Light Waves After Thomas Young

Submitted by Brian Boldon

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Client: Metropolitan State University

Location: St. Paul, MN, United States

Completion date: 2015

Artwork budget: $96,000

Project Team

Public Art Agent

Dan Hambrock

AVP for Facilities Management Metropolitan State University

Architect

Jacquelyn M. Peck AIA, LEED AP BD+C

BRBW Architects

Artist

Amy Baur

In Plain Sight Art

Artist

Brian Boldon

In Plain Sight Art

Overview

Science Education Building. Metropolitan State University, St. Paul, MN.
Dimension: 11 ft. h x 18 ft. w x 5in. d
Material: Digital glass prints, kiln-formed glass, stainless steel
Description: This work explores the growing nexus between Art and Science and is based on Scientist Thomas Young’s Double-slit Experiment of 1806, which demonstrated that light travels in waves.

Goals

Stainless steel and glass waves make material lightwaves that are otherwise below the visible light spectrum. This sculptural ground becomes the surface for micro and macro scientific imagery reflecting scientific disciplines taught at Metropolitan State University. Our work makes lightwaves visible and interactive demonstrating the physics of light. Reflection, refraction, and transmission of light provide a prismatic display as light passes through image and glass.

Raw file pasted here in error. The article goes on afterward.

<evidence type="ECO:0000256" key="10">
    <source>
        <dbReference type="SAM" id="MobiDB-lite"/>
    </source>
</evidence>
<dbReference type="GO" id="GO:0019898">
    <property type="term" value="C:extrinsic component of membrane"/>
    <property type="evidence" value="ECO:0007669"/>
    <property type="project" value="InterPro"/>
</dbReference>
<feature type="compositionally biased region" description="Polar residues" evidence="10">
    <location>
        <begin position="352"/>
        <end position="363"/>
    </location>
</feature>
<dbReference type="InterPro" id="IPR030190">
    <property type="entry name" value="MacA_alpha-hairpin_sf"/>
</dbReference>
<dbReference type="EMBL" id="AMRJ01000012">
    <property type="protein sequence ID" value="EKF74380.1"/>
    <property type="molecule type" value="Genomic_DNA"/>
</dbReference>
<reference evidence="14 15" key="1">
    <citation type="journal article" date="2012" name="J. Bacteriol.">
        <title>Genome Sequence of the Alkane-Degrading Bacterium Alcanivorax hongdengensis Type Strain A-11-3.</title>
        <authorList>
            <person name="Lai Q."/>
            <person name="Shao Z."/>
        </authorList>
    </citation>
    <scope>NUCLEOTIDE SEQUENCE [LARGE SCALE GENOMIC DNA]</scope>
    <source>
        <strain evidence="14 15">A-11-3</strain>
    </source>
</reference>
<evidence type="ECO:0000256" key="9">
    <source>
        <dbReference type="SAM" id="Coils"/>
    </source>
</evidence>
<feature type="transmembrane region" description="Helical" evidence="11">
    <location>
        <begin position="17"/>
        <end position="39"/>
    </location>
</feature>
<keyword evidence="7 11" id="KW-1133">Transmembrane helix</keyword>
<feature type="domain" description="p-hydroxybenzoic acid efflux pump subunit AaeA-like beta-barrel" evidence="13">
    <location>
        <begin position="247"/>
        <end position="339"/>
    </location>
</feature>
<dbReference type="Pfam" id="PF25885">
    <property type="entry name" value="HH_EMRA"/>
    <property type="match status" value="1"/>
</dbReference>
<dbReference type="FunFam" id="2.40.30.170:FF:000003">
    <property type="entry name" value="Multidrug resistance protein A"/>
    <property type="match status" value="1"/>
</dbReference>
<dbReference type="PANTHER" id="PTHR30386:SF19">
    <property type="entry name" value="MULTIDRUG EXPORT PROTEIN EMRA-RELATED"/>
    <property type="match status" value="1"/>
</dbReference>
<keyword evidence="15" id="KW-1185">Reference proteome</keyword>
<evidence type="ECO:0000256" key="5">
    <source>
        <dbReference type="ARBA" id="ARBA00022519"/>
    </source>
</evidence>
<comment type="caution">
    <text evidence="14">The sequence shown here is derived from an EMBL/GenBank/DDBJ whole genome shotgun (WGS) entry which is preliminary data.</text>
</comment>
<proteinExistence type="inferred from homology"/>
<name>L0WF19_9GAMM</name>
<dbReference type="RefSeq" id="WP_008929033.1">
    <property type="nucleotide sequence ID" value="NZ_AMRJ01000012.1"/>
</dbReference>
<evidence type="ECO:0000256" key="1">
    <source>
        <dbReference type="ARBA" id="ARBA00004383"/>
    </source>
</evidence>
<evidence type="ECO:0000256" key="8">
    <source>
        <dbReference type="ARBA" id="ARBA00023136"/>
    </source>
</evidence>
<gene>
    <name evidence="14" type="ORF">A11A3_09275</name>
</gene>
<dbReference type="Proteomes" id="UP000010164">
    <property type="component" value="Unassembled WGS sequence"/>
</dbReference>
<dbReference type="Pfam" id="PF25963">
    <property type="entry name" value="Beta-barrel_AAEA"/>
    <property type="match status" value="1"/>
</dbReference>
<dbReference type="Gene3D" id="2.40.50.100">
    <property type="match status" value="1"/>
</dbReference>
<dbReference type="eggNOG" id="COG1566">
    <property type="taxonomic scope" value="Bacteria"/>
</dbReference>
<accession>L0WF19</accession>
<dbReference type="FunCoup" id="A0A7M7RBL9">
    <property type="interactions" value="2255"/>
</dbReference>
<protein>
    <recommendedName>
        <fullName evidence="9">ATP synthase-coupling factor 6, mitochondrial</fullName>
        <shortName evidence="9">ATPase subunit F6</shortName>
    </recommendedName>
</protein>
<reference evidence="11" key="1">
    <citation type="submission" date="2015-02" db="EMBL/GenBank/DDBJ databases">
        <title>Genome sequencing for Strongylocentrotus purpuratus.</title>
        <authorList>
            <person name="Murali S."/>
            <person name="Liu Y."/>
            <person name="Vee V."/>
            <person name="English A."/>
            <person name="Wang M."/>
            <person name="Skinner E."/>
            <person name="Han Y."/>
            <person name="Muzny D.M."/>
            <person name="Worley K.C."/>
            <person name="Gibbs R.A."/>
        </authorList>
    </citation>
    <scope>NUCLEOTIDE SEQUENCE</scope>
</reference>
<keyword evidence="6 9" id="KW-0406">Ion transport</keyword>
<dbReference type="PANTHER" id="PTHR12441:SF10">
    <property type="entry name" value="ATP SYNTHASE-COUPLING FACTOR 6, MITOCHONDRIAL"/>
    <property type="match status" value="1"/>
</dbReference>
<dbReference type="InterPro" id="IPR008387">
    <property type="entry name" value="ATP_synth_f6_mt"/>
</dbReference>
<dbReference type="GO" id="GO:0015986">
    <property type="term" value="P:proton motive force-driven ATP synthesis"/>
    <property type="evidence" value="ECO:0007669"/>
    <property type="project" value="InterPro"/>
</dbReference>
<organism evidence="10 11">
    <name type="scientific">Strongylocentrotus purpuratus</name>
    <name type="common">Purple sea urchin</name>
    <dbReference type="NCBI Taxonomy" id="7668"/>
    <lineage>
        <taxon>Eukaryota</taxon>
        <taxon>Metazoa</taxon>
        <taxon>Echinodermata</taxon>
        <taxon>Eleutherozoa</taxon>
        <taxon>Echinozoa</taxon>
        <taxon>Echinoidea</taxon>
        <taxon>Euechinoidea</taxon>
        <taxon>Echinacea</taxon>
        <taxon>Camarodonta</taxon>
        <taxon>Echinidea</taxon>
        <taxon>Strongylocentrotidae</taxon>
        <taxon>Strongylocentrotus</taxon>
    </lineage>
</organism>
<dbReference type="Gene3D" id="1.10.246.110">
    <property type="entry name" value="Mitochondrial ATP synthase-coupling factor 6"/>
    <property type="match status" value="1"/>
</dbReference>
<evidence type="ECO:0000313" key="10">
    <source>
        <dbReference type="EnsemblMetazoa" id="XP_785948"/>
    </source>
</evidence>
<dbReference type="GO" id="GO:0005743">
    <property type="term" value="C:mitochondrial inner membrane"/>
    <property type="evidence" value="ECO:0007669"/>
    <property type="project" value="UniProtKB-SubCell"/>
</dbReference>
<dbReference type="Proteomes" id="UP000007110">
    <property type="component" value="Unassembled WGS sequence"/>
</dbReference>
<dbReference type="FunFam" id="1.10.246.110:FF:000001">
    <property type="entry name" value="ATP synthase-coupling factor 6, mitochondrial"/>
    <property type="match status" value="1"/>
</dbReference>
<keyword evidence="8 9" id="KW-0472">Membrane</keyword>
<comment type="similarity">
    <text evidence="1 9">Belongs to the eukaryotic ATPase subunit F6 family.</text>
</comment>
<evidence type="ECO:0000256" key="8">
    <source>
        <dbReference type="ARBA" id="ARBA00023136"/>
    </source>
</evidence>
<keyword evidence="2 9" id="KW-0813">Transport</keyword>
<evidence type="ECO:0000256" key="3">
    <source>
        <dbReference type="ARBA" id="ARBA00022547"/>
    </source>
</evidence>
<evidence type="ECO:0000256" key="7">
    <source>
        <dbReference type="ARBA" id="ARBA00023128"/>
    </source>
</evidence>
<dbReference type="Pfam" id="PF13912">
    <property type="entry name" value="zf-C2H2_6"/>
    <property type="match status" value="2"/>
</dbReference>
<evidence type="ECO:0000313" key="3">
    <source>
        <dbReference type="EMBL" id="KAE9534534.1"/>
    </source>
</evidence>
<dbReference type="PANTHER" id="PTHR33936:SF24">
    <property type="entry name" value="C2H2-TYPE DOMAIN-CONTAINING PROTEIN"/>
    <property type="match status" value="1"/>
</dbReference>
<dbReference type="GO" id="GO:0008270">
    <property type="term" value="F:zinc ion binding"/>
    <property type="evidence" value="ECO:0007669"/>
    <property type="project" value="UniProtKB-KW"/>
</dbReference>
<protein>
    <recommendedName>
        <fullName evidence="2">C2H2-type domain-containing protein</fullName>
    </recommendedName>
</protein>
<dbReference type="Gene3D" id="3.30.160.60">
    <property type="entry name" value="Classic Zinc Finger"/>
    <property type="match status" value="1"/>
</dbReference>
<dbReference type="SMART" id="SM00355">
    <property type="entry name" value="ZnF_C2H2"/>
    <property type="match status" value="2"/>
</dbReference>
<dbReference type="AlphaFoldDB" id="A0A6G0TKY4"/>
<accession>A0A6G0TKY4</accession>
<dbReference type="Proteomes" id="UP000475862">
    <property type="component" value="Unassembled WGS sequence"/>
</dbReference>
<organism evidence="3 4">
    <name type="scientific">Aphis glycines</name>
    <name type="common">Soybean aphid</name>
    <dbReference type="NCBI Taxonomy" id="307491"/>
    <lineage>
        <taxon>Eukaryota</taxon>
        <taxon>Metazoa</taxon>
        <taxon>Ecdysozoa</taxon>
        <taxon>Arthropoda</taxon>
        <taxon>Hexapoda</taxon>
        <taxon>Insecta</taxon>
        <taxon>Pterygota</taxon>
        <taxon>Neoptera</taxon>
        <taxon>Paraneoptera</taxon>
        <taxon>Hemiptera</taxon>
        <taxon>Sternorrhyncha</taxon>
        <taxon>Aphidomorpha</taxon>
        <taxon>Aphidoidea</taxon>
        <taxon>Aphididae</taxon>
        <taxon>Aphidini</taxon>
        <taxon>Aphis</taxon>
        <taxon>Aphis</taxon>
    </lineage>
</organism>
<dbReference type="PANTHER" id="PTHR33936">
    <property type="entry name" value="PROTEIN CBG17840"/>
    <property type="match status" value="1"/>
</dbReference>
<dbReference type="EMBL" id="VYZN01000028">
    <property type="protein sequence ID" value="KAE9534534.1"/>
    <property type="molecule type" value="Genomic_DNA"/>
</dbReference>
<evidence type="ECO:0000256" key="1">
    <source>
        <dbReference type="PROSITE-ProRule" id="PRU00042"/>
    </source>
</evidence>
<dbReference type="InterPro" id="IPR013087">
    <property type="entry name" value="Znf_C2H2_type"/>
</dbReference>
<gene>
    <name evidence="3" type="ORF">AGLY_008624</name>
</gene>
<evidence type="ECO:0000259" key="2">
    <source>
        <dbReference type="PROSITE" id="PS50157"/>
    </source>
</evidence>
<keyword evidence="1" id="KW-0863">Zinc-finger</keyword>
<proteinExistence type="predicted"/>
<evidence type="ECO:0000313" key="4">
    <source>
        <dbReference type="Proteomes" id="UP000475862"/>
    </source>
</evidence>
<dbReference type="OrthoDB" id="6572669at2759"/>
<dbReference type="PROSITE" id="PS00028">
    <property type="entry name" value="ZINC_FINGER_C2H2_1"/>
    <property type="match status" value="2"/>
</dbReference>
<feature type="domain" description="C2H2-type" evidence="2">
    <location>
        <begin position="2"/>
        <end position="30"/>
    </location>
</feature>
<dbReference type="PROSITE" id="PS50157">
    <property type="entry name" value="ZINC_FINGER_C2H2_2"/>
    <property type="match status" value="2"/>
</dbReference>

Process

We worked closely with the science faculty at Metropolitan State University to create and Public art experience that embodies their curriculum and research. We
collaborated to complete an engaging synthesis between Art and Science creating a teaching opportunity for faculty and students.

Additional Information

Using emerging technologies with architectural materials of ceramic and glass best describes our approach to Public art and community engagement. We reveal imaginative relationships between art, site and community providing a meaningful connection to Place. Using a process we call ‘digital glazing,” we create high-resolution color imagery printed with ceramic and glass enamels for fusing to ceramics and glass. Detail, resolution and color are unprecedented as photography becomes completely permanent. As a point of transformation our approach to photography fused to glass and ceramics creates a synthesis between image, material, light and site.